Analyzing Golf Properties – Are they all “Golf Courses?”

If I’ve learned nothing else in 35+ years of focusing my appraisal/consulting practice on golf properties it’s that they aren’t just “golf courses”.

Let me explain. In the appraisal profession, we often receive requests for proposals from lenders for appraisals of golf properties on which they’re considering loans. Rarely, if ever do those requests include the name of the property or specify whether the property is a private club or daily-fee course, whether it’s a full-service club with a variety of amenities or simply a golf-only facility. A golf course is a significant element of a golf or club property and the course and other facilities (if applicable) are typically designed and developed for different users. The operational models can also vary considerably, often based on the location, site and improvements present.

There are two areas to look at. First, let’s explore the differences between varying types of courses. Golf facilities are made up of land, golf course improvements and building improvements (real property). While the operational differences are well known, with private clubs (PR) relying on annual dues and public access courses (DF) relying on daily fees, that is more about operations. There are significant differences in the real property (bricks, sticks and dirt) characteristics of private clubs and daily-fee facilities. One of the first questions a golf course architect or clubhouse architect raises in development or renovation is how the course will be used and who will be playing it.

The daily-fee golf course is typically designed and built with pace and volume of play in mind. Whether a course is planned as PR or DF is significant in developing the design. Most DF courses host a higher volume of rounds than private clubs and routing, hazards and sequence of holes are designed to accommodate this volume of golfers and minimize the time necessary to get around the course. Conversely, the PR course typically has more hazards, a routing focused on creating the ideal golf holes for challenge and scenery, while not preparing for a high volume of rounds. Most DF courses need to host more rounds and have tee time intervals at 10 minutes or less. Many PR clubs have tee time intervals at 10, 12 and even 15 minutes, enhancing the experience and limiting membership to provide easy access. The daily-fee course often chooses turfgrass varieties and irrigation systems with economy in mind.

PR and DF courses also have very different infrastructures and buildings. Clubhouses are very different. PR clubs typically have large locker facilities, fitness areas and banquet areas, in addition to a choice of dining options. DF facilities typically have much smaller clubhouses and rarely have the variety of amenities typically found at PR clubs. Few DF courses have the swimming, tennis, and other sports facilities enjoyed by most PR clubs.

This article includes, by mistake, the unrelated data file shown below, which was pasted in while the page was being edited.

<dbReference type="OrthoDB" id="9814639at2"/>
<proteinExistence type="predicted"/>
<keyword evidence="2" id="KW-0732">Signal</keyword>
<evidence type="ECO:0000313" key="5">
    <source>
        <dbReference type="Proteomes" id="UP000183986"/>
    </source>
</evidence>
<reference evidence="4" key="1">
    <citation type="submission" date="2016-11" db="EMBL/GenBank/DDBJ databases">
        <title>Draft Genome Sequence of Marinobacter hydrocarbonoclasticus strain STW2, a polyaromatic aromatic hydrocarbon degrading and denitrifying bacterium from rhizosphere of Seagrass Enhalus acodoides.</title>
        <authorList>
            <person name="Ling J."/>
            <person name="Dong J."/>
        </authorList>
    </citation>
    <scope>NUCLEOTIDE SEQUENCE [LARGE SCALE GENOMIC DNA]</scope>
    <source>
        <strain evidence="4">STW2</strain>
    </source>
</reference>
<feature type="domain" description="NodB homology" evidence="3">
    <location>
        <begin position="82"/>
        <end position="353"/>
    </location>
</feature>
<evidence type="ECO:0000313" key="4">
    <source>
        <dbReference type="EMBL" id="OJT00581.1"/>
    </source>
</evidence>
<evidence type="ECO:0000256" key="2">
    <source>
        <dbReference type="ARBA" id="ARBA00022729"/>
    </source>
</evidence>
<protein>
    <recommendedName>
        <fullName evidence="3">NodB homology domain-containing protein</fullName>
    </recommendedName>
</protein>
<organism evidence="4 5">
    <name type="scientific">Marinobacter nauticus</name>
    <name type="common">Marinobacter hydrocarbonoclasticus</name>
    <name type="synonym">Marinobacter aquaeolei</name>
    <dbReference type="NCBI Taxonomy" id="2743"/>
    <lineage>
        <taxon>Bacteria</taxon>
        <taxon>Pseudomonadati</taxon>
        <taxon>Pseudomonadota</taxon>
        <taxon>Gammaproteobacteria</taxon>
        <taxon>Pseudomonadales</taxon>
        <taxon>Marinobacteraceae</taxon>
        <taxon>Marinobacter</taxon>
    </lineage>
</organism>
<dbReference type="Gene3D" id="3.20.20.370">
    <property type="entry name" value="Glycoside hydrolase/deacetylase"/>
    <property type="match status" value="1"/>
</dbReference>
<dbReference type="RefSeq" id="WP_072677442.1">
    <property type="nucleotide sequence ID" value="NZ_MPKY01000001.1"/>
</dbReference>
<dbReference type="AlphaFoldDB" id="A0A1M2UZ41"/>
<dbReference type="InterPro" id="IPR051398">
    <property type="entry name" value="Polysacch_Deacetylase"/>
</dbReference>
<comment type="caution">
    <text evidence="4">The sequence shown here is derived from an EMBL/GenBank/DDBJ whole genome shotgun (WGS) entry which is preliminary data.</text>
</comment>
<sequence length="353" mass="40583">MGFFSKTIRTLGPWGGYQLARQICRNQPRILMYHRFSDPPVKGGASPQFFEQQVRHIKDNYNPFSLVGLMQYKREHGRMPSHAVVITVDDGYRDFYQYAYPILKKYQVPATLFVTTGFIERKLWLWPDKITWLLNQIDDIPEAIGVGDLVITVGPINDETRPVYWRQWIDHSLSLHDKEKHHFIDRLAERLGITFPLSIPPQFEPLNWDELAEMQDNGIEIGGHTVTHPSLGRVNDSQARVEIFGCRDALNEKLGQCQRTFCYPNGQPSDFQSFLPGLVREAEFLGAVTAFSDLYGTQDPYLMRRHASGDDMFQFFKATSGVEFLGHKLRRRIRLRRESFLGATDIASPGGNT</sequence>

According to the American Society of Golf Course Architects (ASGCA), no matter what level of a golf facility is being planned, there are certain elements that are common to all. These basic real property components of a golf facility (PR or DF) are:
• Land
• Parking lot
• Pro shop (minimum of a few hundred square feet)
• Restroom(s) (unisex and handicap accessible as a minimum)
• Maintenance storage building (minimum of a 2-car garage)
• Maintenance equipment
• Golf Course Improvements (tees, greens, fairways, irrigation, drainage, etc.,)
• Other buildings and facilities (swimming, tennis, etc.)

Each also typically has a clubhouse of some sort but usually these are quite different as discussed below.

In his famous 1927 book “Golf Architecture in America”, George Thomas writes: “The Municipal (DF) Course should first of all consider congestion; everything hinges on that, for there is the absolute necessity of getting as great a number of players around the course as possible between daylight and dark, and those many persons are all hammering golf balls in diverse ways both as to length, direction and execution, and like all golfers, are doing it with implements ill-suited to the purpose. In the opinion of the Municipal Greenkeeper, all such impeding obstacles as long grass, traps, hazards, one shot holes, and so forth are best elsewhere, and there is much truth in his belief.”